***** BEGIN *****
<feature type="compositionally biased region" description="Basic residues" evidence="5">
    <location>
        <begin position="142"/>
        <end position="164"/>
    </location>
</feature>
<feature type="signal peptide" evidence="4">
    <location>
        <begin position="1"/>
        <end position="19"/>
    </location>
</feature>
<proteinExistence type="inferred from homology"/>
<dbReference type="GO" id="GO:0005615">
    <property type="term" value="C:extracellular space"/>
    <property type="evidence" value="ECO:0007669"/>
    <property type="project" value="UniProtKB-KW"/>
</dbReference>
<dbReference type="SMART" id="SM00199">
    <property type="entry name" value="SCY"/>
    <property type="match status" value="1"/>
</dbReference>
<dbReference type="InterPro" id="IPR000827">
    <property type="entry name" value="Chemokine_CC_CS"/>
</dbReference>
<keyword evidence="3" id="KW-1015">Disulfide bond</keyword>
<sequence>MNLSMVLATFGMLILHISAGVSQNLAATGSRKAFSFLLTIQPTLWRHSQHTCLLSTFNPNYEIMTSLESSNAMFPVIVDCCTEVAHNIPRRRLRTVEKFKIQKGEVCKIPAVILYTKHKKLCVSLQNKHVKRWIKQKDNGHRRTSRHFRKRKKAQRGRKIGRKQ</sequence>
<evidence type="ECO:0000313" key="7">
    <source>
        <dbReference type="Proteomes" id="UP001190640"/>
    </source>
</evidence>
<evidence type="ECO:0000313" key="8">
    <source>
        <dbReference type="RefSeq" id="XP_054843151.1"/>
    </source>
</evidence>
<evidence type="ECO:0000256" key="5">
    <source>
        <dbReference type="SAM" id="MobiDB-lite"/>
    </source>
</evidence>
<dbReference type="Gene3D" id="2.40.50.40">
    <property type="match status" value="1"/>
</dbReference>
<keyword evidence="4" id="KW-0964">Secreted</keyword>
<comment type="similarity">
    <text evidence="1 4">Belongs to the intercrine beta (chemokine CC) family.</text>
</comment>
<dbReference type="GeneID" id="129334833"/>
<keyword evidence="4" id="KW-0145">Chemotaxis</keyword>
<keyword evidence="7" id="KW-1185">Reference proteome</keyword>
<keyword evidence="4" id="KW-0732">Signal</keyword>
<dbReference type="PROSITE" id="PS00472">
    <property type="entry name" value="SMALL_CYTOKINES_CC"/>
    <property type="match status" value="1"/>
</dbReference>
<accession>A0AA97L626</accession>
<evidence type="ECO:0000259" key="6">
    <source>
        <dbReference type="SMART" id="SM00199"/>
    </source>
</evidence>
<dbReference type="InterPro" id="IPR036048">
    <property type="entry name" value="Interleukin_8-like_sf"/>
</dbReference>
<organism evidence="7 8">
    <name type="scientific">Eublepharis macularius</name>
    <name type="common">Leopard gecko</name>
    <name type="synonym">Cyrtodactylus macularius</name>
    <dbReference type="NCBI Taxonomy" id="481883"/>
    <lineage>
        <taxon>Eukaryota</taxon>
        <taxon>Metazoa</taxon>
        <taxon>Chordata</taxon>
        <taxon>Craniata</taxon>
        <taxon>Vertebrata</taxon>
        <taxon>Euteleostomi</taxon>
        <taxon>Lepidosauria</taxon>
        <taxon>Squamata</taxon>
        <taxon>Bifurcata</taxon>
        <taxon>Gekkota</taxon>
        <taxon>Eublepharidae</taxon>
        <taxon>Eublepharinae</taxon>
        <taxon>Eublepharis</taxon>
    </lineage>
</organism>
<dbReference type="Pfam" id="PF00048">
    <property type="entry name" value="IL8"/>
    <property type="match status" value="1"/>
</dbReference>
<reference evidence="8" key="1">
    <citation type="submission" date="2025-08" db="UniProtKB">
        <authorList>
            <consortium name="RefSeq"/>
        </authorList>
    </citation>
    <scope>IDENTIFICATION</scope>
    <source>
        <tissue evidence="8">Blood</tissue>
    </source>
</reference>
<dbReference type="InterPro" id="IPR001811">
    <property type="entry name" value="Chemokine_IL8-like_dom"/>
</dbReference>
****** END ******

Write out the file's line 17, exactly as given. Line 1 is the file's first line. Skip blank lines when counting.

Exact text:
    <property type="project" value="UniProtKB-KW"/>